14 June 2006

Poor Little Lambs

The Lamb's building on W. 44th Street, at one time home to the quizzical, once-storied actors club Lambs, has severed its connection to the theatre forever. The Church of the Nazarene, which has owned it since the early '70s (but allowed theatre productions and companies to use its beautiful, carved-wood, third-floor theatre), signed an agreement with some monster called Hampshire Hotels Group, which plans to convert the space when Rodgers and Hammerstein wrote "Oklahoma!" into a hotel.

Sad. But at least they can't touch the 1906 Stanford White exterior and interior—they're landmarked. So we can all still enjoy the outside edifice, even if we have to pay top dollar to glimpse the inside.

Though it's no longer got the reputation of the Players Club in Gramercy Park—another actors treehouse, but one that's still going strong in its original location—the Lambs once stood tall in theatre circles. Everyone was a member, including Irving Berlin, Fred Astaire, Bert Lahr and Douglas Fairbanks, Jr. It was modeled after a London club of the same name—named after Charles and Mary Lamb, who apparently were the objects of much actor freeloading back in the 19th century. It was founded in 1869. The American version came in 1874.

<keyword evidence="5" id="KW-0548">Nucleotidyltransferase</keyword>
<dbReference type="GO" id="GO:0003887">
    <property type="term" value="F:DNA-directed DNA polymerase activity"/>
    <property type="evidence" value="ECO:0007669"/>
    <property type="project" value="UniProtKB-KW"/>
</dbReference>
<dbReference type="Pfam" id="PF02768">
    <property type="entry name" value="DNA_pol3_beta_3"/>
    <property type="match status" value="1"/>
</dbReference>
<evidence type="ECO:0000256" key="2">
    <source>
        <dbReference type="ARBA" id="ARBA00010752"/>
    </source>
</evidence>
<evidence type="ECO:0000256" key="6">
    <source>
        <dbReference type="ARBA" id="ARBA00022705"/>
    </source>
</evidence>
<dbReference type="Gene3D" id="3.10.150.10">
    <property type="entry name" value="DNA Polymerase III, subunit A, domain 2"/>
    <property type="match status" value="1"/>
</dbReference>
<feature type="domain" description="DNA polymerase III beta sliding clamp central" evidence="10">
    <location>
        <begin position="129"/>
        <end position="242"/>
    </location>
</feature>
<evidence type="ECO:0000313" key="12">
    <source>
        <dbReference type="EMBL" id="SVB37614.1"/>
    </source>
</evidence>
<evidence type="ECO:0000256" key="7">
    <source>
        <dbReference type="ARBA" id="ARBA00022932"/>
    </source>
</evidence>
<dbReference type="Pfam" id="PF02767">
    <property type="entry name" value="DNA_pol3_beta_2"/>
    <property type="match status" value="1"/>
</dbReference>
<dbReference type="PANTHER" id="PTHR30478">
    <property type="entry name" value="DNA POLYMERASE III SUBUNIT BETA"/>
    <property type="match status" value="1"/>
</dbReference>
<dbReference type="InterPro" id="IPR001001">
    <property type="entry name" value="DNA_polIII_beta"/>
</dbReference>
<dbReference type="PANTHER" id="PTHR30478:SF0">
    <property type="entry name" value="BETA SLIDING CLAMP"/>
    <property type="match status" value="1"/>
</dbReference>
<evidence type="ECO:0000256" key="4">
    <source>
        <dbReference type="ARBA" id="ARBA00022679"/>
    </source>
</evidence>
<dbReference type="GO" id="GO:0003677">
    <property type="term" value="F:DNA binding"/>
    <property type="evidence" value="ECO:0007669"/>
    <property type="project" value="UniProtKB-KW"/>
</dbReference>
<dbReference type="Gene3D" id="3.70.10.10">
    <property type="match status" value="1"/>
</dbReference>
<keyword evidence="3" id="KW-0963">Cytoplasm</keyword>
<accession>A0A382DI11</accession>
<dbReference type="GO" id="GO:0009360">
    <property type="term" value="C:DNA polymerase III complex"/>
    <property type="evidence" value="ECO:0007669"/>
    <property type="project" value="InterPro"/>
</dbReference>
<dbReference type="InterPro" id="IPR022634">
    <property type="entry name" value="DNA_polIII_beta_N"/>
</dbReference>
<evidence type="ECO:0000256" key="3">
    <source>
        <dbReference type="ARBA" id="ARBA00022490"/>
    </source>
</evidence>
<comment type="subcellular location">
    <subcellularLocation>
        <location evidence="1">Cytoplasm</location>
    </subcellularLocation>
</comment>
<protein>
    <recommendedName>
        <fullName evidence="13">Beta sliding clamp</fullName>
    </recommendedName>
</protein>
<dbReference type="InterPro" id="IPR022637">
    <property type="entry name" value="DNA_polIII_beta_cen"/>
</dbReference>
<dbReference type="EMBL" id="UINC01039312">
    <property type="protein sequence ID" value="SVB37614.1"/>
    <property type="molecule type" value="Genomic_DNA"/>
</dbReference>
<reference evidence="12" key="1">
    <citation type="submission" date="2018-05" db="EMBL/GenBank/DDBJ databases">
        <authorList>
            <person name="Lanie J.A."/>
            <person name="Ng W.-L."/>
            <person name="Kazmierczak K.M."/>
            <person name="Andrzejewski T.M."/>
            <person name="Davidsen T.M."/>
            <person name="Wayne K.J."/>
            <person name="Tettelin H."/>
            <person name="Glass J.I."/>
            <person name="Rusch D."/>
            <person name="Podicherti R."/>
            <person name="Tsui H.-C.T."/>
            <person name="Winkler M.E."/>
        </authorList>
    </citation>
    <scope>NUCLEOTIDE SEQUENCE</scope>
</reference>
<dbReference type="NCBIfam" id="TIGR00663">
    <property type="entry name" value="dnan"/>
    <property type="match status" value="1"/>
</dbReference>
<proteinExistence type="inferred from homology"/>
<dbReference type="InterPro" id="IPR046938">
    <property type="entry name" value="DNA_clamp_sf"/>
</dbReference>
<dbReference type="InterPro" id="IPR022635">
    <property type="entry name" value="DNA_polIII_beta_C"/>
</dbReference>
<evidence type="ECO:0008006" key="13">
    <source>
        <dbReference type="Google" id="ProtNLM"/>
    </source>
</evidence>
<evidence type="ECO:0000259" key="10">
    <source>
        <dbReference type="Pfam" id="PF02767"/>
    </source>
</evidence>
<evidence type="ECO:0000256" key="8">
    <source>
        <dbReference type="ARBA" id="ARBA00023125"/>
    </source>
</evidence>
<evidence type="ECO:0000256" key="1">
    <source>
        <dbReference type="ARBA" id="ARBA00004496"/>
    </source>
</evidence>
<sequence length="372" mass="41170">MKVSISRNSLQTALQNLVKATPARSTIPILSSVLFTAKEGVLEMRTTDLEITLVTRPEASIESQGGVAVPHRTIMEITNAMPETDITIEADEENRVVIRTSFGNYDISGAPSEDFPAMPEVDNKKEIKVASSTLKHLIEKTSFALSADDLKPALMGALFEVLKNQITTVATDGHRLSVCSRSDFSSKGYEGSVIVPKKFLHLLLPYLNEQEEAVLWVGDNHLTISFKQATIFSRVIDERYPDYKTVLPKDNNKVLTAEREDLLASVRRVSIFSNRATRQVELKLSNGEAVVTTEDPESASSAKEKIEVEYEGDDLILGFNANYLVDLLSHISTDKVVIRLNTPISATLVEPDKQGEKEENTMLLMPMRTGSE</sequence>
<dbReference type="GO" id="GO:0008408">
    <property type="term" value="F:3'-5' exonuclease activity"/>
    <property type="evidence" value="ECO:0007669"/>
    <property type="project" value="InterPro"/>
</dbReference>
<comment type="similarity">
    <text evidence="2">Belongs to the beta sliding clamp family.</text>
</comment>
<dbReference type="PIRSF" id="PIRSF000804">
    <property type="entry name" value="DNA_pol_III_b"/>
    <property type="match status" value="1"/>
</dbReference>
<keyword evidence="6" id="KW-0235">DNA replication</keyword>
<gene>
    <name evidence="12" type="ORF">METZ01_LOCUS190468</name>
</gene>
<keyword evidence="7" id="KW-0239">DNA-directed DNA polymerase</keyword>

The Lambs still exists, and is currently situated at 3 W. 51st Street. But it appears to be a kooky shell of itself, if the website is any signifier. The members hold "Gambols" and "Low Jinks, an unrehearsed entertainment" every Friday night, but who would want to go since the dues-paying roster now boasts not a single famous name. I scanned the list in vain for a figure I had seen on stage or film. Glenn Miller's niece. A mixologist who calls himself "The King of Cocktails." Gini Dustin, "Chanteuse Extraordinaire." "The Love Chef." Kids birthday party clowns. Who are these people? Oh, wait, I found somebody: Joyce Randolph. You know, Trixie from " The Honeymooners." She must have joined back in the '50s. And Abe Vigoda, who may be the oldest actor in the world. Oldest-looking, anyway.

And for all that anonymity, they still have a secret "Members Only" area of the site. Oooo. There's also a big ol' disclaimer on the home page, reading "The Lambs is a registered trademark of The Lambs, Inc. We are not the Lamb's Theater nor related to the Church of the Nazarene or its Manhattan Initiative. We are the original historical club which built the theater on West 44th Street in 1905 then sold it in 1973. Please do not allow misinformation and misrepresentation confuse you." Yeah, I'm sure people are misrepresenting themselves as Lambs all over town. The scoundrels.

No comments: